Overall risks from climate-related impacts are evaluated based on the interaction of climate-related hazards (including hazardous events and trends) with the vulnerability of communities (susceptibility to harm and lack of capacity to adapt), and exposure of human and natural systems. Changes in both the climate system and socioeconomic processes -including adaptation and mitigation actions- are drivers of hazards, exposure, and vulnerability (IPCC Fifth Assessment Report, 2014).

The most frequent natural hazards that impact Sri Lanka are droughts, floods, landslides, cyclones, and coastal erosion. A rise in extreme events and natural disasters as a result of climate change is expected to pose considerable threat to Sri Lanka’s economy and human health. 

This section provides a summary of key natural hazards and their associated socioeconomic impacts in a given country. It allows for a quick assessment of most vulnerable areas through the spatial comparison of natural hazard data with development data, thereby identifying exposed livelihoods and natural systems.

Natural Hazard Statistics

The charts provide overview of the most frequent natural disaster in a given country and understand the impacts of those disasters on human populations.


Climate change is now recognized to have a significant impact on disaster management efforts and pose a significant threat to the efforts to meet the growing needs of the most vulnerable populations. The demands of disaster risk management are such that concise, clear, and reliable information is crucial. The information presented here offers insight into the frequency, impact and occurrence of natural hazards.

Natural Hazard / Development Nexus

Understanding natural hazard occurrence as well as historical climate conditions, in relation to development contexts, is critical to understanding a country’s historical vulnerability. This tool allows the visualization of different natural hazards or historical climate conditions with socio-economic and development datasets. Select the Development Context and either a Natural Hazard or Climate Condition and overlay horizontally by sliding the toggle left or right to gain a broader sense of historically vulnerable areas.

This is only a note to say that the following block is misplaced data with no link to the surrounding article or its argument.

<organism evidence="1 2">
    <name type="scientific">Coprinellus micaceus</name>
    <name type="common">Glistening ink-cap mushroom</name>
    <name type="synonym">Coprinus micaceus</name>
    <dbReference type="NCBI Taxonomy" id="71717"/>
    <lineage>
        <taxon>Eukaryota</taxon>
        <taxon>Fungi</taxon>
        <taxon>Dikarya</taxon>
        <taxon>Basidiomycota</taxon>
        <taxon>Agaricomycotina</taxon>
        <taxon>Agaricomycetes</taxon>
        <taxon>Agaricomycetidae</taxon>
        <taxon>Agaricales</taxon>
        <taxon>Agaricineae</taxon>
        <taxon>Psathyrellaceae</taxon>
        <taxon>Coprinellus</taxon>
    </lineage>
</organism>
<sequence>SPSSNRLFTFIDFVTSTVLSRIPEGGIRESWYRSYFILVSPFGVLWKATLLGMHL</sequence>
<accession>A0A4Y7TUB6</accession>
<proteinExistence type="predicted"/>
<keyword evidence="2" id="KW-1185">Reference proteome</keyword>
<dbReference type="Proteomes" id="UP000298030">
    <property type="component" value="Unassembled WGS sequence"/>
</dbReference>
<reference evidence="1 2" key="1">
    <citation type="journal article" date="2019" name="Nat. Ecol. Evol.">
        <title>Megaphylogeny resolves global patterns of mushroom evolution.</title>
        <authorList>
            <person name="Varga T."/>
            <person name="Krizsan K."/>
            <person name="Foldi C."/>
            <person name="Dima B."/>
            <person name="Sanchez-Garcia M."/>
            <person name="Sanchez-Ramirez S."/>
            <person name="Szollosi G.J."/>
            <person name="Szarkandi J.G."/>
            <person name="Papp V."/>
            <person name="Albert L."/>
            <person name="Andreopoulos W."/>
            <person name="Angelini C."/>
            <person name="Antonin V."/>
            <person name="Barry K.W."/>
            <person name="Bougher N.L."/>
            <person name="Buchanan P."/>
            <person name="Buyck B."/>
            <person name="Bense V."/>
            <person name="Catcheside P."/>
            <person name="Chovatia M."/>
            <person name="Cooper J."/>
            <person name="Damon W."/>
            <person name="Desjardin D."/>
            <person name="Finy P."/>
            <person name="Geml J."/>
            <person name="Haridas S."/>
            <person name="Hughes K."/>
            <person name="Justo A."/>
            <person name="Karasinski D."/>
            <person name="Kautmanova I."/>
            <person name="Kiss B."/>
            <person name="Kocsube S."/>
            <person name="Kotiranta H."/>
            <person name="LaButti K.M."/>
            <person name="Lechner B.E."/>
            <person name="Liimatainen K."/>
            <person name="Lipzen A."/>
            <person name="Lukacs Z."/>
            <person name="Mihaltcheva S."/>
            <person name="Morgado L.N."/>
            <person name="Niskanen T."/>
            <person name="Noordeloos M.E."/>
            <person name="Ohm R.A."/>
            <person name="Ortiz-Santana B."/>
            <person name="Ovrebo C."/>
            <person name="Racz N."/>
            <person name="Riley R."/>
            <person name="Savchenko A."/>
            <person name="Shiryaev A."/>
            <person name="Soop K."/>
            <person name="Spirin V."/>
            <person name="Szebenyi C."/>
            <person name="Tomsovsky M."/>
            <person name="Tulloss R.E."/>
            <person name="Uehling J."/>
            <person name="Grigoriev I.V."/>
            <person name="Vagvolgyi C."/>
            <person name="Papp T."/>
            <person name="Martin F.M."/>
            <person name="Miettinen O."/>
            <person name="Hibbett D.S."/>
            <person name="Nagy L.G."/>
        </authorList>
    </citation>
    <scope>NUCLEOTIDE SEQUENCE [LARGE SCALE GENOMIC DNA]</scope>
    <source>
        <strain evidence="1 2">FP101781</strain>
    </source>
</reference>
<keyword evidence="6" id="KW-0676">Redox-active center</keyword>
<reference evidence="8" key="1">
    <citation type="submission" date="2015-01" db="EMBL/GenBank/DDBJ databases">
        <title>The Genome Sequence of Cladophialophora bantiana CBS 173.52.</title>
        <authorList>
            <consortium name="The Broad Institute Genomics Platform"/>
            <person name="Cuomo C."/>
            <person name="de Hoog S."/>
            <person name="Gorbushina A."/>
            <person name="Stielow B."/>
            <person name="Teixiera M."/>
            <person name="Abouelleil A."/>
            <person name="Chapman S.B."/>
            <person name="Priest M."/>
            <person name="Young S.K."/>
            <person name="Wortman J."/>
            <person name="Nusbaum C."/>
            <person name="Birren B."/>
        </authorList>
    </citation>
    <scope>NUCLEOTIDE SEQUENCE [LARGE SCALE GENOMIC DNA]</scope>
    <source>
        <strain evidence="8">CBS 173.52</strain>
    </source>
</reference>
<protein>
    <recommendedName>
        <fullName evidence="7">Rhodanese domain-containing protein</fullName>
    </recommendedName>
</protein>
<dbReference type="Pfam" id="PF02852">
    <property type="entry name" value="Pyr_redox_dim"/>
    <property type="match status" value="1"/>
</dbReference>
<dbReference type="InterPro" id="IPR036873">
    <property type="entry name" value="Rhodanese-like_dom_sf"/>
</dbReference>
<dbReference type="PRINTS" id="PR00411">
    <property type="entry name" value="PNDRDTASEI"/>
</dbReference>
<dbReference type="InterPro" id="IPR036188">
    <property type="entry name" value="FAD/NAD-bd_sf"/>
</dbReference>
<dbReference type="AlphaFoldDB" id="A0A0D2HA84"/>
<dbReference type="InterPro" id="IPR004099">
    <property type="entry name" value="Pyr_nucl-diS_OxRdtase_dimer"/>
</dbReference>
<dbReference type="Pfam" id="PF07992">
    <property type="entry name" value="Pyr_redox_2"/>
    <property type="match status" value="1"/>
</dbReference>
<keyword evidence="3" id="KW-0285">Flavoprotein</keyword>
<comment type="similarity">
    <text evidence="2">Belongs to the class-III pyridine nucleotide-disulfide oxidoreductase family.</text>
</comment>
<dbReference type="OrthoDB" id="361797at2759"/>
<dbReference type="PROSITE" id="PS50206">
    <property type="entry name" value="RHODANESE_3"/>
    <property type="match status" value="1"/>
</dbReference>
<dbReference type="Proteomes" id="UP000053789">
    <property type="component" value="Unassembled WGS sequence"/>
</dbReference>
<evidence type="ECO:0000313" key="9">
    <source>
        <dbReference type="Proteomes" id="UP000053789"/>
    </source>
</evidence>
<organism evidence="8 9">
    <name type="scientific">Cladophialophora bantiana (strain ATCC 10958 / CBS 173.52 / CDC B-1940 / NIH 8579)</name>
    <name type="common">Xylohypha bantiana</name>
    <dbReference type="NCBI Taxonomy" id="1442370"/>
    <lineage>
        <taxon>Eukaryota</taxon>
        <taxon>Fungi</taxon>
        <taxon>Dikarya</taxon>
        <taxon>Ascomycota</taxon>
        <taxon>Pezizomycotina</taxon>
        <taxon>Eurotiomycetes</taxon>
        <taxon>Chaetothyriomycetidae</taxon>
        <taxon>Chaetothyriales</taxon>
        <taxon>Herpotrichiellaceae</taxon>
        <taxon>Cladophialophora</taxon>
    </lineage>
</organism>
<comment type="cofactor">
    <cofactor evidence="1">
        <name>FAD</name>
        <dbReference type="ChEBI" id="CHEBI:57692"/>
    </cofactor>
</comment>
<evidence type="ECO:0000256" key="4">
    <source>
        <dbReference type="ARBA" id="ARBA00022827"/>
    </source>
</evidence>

Data presented under Historical Climate Conditions are reanalysis products derived from ERA5-Land data. ERA5-Land is a global land-surface dataset at 9 km resolution, consistent with atmospheric data from the ERA5 reanalysis from 1950 onward. Climate reanalyses combine past observations with models to generate consistent time series of multiple climate variables. They provide a comprehensive description of the observed climate as it has evolved during recent decades, on 3D grids at sub-daily intervals. 

This data has been collected, aggregated and processed by the Climate Resilience Cluster of the European Space Agency’s (ESA) Earth Observation for Sustainable Development (EO4SD) initiative.

Key Vulnerabilities
  • Historical records from 1974-2004 indicate that flood and droughts are increasing.The southwest monsoons (May to September) cause severe flooding in the western and southwestern provinces; the northeast monsoons (December to February) cause flooding in the eastern, northern, and north-central provinces; a large part of the island is drought-prone from February to April. 
  • During the last two decades, the severity of landslides has increased in the highland regions through a combination of heavy rains, geological changes in the hill country, and deforestation. Landslides are common in the districts of Badulla, NuwaraEliya, Ratnapura, Kegalle, Kalutara, Kandy, and Matale.
  • Sea level rise, storm surges, and coastal erosion are greatest in the west, southwest, and southern coastal belt where about 50% of Sri Lanka’s population lives.
  • Cyclones often impact the northern region of the country, especially in the months of November and December. Though historically their severity has been moderate, projected changes could result in increased frequency and magnitude of cyclones and other climate-related disasters.

More information on natural hazards can be found at ThinkHazard.

  • Increased frequency and intensity of natural hazards such as droughts, floods, and landslides is causing damage to infrastructure, crops, and livelihoods.
  • Vector-borne diseases are spreading at an alarming rate, as a result of a changing climate conducive to mosquito breeding.
  • Vulnerable communities living along canals in specific districts are suffering from deteriorating conditions, especially when there is lack of risk preparedness, canal management and waste disposal programs, and early warning systems for flooding.
  • Increased rainfall intensity and forest cover reduction have led to increases in landslides, which result in greater displacement, loss of life, and heavy economic loss.
  • Sea level rise leads to inundation of low-lying coastal areas, shoreline retreat, intrusion of salinity, and negative impacts on coastal habitats. In addition, an increase in wave height will mean disturbing equilibrium beaches and making them more prone to erosion, while interfering with existing long shore sediment transport rates.